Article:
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I'm looking for examples of completely integrable systems and specifically geodesic flows. We remember that when we have a symplectic manifold $(M,\omega)$ (with $M$ of dimension $2n$) and $H:M\rightarrow\mathbb{R}$ a smooth function, its symplectic gradient is the unique field $X_H$ over $M$ satisfying

$$\textrm{d}H=\omega(X_H,\cdot)$$

and we say that the system $(M,\omega,H)$ is completely integrable is there exists $f_1,\ldots,f_{n-1}:M\rightarrow\mathbb{R}$ smooth functions Poisson commuting: $\{f_i,f_j\}=\{f_k,H\}=0$, where $\{f,g\}=\omega(X_f,X_g)$, and with $\textrm{d}f_1,\ldots,\textrm{d}f_{n-1},\textrm{d}H$ linearly independent in a dense set of $M$.

In the cotangent bundle $T^*M$ of a manifold $M$, there exists a canonical symplectic form,

$$\omega_\textrm{can}=\sum{\textrm{d}x_i}\wedge\textrm{d}\xi_i$$

$(x_1,\ldots,x_n,\xi_1,\ldots,\xi_n)$ local coordinates of $T^\star M$. Then, if we consider a riemannian manifold $(M,g)$, we can canonically define a symplectic form on $TM$ with the bundle isomorphism $\Phi:TM\rightarrow T^\star M$ given by

$$\Phi(p,v)=(p,v^\star)$$

where $v^*(w)=g(v,w)$ is the Riesz representation of a functional. Hence we can define $\omega=\Phi^{\star}\omega_\textrm{can}$. In this way, the geodesic flow can be viewed as the flow of the symplectic gradient of the metric hamiltonian $H(p,v)=\frac{1}{2}g_p(v,v)$. Then my question is if the geodesic flow on the tangent bundle of the hyperbolic plane is completely integrable and, if yes, what is the another function beside the metric hamiltonian $H$. Any help will be appreciated.

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Just for reference this question has even been posted on MSE. Indeed it has even received an answer. I know this because the answer was mine. math.stackexchange.com/questions/134887/… –  Giuseppe Tortorella Apr 21 '12 at 20:20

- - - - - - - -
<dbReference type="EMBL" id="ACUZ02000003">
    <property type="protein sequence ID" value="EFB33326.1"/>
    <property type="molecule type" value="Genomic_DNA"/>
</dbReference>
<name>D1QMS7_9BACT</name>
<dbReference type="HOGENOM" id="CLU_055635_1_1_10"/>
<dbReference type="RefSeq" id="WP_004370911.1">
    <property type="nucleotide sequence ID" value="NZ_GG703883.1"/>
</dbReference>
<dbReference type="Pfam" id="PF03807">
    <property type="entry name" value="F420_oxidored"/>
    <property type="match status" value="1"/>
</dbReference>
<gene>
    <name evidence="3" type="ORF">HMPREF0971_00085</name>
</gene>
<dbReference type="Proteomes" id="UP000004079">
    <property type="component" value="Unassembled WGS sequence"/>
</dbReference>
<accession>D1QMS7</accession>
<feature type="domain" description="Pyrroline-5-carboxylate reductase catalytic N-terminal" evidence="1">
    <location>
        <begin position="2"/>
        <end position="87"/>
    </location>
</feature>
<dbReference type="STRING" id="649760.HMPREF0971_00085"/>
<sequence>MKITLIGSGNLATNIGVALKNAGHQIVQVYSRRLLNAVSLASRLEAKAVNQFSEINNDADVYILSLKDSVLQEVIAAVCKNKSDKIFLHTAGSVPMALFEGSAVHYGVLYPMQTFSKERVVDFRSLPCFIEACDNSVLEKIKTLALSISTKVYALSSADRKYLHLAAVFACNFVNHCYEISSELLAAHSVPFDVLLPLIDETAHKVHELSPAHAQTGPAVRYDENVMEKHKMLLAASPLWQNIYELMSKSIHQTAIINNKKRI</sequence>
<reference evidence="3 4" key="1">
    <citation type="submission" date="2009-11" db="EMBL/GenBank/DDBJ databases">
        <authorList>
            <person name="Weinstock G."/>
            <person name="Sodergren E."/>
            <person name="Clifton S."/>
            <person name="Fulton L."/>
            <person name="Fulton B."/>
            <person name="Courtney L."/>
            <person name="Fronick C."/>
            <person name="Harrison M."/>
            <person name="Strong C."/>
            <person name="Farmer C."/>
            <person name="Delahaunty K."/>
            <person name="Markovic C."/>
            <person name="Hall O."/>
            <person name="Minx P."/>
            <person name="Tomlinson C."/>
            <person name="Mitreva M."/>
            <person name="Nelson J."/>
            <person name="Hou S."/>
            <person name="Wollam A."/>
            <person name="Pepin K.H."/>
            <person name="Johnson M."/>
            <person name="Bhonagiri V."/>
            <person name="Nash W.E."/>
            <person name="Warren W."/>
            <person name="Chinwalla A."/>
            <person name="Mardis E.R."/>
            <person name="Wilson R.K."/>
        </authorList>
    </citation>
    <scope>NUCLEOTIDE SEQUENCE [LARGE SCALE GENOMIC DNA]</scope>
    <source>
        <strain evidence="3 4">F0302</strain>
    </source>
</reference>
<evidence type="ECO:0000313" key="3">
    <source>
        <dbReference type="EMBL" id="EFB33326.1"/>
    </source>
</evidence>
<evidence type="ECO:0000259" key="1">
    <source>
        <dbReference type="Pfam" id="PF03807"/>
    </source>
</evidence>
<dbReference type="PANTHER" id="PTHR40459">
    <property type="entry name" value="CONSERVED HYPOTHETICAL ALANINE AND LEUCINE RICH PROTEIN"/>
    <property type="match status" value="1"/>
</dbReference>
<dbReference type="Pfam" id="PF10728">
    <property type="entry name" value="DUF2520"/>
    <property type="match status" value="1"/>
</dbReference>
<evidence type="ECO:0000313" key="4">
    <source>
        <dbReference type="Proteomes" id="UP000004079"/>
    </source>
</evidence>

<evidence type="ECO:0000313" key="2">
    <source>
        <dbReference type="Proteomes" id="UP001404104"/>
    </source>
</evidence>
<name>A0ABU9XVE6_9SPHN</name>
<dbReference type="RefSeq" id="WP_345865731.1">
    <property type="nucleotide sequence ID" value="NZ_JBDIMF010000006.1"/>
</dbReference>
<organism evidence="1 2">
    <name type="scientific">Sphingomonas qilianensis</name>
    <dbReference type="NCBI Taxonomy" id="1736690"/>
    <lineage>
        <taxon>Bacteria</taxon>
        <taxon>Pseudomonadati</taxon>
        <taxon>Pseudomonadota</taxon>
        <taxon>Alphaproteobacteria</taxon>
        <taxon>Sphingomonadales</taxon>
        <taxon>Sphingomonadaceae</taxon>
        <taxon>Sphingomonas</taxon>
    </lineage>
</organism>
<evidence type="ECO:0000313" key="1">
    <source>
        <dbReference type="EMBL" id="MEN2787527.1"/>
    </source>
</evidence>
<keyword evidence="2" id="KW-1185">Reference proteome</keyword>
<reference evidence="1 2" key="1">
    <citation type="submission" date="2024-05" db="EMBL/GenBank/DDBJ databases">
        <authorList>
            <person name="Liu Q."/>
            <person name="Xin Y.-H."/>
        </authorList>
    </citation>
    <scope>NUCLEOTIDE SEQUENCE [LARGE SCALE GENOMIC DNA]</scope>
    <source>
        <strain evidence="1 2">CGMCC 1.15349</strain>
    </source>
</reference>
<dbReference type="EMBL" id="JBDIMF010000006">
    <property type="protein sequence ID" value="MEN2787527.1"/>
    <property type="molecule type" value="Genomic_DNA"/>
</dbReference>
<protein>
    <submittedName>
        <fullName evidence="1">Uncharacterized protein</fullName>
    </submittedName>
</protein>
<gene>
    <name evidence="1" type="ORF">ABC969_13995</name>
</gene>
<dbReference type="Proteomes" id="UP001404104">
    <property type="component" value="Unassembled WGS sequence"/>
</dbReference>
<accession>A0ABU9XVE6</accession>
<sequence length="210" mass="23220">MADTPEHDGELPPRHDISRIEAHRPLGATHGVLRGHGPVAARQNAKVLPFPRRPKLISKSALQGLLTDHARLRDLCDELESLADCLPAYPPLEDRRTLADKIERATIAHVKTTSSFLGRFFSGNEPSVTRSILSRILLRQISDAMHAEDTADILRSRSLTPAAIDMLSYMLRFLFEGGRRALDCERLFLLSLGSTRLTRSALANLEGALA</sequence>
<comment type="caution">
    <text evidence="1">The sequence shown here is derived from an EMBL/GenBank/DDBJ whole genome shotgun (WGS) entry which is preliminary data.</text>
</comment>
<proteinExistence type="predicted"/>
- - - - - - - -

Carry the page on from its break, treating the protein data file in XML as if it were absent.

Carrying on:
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@Giuseppe: I like your answer to that post: of course, in the half-plane model or the Poincaré model geodesics are circles and their radius is an integral of motion. Very nice! –  alvarezpaiva Apr 22 '12 at 7:39
    
@Giuseppe, I know about the answer there because it was my question there too. I've asked there first and a friend of mine have suggested ask here, because it could be a relatively good question to discuss. Thank you for the answers. It helped me a lot. –  matgaio Apr 22 '12 at 16:46

1 Answer 1

up vote 7 down vote accepted

Yes, the geodesic flow on the hyperbolic plane and, in fact, on any Hadamard manifold (${\mathbb R}^n$ provided with a complete Riemannian metric with non-positive curvature) is integrable.

You can easily construct integrals of motion for the geodesic flow in hyperbolic space as follows:

1. Consider the Cayley-Klein model where the hyperbolic space is the interior of the unit ball in ${\mathbb R}^n$ and (oriented) geodesics are (oriented) straight lines.

2. The space of geodesics is then the space of oriented lines passing through the unit ball and this is diffeomorphic to the unit codisc bundle of the standard Riemannian metric on $S^{n-1}$. In particular, the space of geodesics is a smooth manifold.

3. Consider the canonical projection $\pi$ that associates to a unit covector $\xi \in T^*{\mathbb H}^n$ the oriented geodesic that has $\xi$ as initial condition.

4. The pull-back by $\pi$ of any smooth function on the space of geodesics (suitably extended as a homogeneous function) will be an integral of motion.

The key idea in this is that if a Riemannian or Finsler metric is such that its space of geodesics is a manifold, then the geodesic flow is integrable. This has been worked out in detail by Carlos E. Duran in

On the complete integrability of the geodesic flow of manifolds all of whose geodesics are closed Ergodic Theory and Dynamical Systems (1997), 17 : pp 1359-1370 1997.

He considers the compact case, but he also works out the case where the space of geodesics is an orbifold (like lens spaces).

Second answer.

If you are only interested in the hyperbolic plane, then just use its symmetries (i.e., the group $SL(2,{\mathbb R})$) and the classic theorem of Noether that relates one-parameter groups of symmetries with integrals of motion.

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